The Longest Time: An Innocent Man is roundly considered to be Joel's nostalgia record — it's peppered with nods to early rock & roll, and the a capella single "The Longest Time" is the most striking of them all. Billy sings of waiting for love and the blissfulness of a well-deserved payoff, but you can apply the song to anything worth waiting for: the Interstate 64-40 lane closures, for example. While you're stuck in traffic for what seems like the longest time imaginable, just think of that big, wide-laned payoff that awaits. If you happen to be carpooling, you and your fellow travelers can work on those four-part harmonies. Nothing eases the dull pain of traffic like car sing-alongs, right? — Brooke Foster and Christian Schaeffer

8 p.m. Wednesday, April 25. Scottrade Center, South 14th Street and Clark Avenue. $49.50 and $85. 314-241-1888.

On The Download

We haven't had room lately to run Andy Vihstadt's Download column, so to make up for it, here are three installments showing you where to find some smooth tunes online — for free!

Writer's block has rarely been a problem for Sage Francis. The slam-poet-turned-rapper crafts his best rhymes out of political angst, and lately he's had plenty of material. His MySpace page is streaming "Civil Obedience," the first single from his upcoming LP, Human the Death Dance, but hit up the media page at his official site for an arsenal of MP3s, including rare tracks, exclusive remixes and plenty of anti-establishment overtones (,

Step aside, Phil Collins. When we want someone who can front a band from behind a drum kit, we'll look to Sebastien Grainger. Since the demise of his band Death from Above 1979, Grainger has been hard at work on his upcoming solo project. Keep up with his progress at his MySpace, where he has posted a couple of streaming demos and MP3s, including "When You Go Out" from the very limited Foggy Sea, Foggy Dew split EP. But don't be fooled by his vocal contributions to the creepy-yet-somewhat-innocent kiddie cartoon, The Blueberry Boy of Sicily (YouTubed on his page). Anyone who headlines his MySpace page with "FEARGASM" would probably make for a shitty babysitter (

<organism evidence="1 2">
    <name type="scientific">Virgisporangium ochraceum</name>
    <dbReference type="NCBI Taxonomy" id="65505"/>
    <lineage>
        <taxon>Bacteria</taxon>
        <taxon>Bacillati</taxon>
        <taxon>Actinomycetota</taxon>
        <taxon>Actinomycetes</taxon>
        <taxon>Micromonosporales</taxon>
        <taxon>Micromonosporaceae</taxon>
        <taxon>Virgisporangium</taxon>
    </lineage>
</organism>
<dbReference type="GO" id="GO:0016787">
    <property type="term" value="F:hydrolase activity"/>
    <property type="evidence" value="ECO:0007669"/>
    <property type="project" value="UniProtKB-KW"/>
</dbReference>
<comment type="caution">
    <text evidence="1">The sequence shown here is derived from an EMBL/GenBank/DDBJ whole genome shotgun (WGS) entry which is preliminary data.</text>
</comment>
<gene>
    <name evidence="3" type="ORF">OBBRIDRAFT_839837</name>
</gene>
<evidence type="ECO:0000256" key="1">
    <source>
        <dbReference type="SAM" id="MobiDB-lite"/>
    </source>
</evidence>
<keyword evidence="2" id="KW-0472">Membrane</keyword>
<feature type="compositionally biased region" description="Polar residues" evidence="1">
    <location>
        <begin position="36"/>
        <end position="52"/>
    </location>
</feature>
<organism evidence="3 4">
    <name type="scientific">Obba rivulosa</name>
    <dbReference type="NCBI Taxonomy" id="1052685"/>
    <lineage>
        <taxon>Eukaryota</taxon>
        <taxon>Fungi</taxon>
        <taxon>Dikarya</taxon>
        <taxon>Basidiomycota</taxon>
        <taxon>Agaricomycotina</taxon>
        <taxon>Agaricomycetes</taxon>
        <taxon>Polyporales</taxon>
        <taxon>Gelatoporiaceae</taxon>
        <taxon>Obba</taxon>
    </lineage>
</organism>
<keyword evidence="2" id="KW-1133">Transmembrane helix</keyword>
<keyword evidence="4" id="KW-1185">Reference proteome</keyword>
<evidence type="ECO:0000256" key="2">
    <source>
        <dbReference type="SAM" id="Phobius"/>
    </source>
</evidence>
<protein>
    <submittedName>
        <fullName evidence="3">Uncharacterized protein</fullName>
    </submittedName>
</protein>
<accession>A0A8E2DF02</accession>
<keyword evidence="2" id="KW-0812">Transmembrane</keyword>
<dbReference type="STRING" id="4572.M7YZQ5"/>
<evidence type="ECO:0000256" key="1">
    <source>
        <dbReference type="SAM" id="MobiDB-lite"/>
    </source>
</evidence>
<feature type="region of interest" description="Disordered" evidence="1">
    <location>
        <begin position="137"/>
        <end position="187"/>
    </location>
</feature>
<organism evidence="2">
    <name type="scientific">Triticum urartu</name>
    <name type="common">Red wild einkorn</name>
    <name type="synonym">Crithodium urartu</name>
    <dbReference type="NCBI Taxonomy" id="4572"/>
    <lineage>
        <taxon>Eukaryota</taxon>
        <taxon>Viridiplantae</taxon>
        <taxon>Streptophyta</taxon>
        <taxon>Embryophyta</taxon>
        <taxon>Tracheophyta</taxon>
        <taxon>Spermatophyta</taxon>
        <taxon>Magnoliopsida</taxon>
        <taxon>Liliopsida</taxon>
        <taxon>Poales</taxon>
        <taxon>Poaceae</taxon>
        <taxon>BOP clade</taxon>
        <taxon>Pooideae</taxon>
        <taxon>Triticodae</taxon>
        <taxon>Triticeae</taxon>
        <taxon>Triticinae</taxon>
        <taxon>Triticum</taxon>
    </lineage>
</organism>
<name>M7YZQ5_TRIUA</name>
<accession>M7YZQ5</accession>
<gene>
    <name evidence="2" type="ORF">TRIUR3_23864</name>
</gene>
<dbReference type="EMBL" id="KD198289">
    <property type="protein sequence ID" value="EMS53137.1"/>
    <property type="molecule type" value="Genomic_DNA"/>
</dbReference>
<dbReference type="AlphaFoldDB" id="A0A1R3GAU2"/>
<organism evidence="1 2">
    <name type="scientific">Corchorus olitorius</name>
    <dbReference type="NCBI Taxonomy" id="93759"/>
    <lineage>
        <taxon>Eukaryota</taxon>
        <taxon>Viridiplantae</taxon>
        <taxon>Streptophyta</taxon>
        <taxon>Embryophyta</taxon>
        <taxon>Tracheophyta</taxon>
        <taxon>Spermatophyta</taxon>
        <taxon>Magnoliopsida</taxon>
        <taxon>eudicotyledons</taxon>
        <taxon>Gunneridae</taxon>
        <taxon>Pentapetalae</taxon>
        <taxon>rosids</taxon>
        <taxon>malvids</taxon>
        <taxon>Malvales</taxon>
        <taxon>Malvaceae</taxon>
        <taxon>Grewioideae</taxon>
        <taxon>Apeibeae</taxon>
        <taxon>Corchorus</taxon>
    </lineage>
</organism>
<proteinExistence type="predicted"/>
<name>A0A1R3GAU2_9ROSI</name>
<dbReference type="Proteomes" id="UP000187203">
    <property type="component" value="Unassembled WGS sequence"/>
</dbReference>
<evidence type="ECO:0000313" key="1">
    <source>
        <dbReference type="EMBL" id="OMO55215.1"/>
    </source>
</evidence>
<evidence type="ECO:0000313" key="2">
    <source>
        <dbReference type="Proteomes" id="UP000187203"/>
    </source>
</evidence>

The future of online radio is looking bleak — the Copyright Royalty Board raised the rates earlier this month — but KEXP (90.3 FM) isn't sweating it. The University of Washington-owned station has made the jump from FM to dot-org gracefully, taking home a Webby Award for best radio Web site in the process. Along with streaming its diverse musical programming in high-quality, uncompressed audio, the station has built a solid selection of free podcasts, including a sizable "Live Performances" archive of in-studio sessions featuring bands such as the Long Winters, Beirut and Band of Horses. And, of course, there's the witty banter you've come to expect from public radio ( — Andy Vihstadt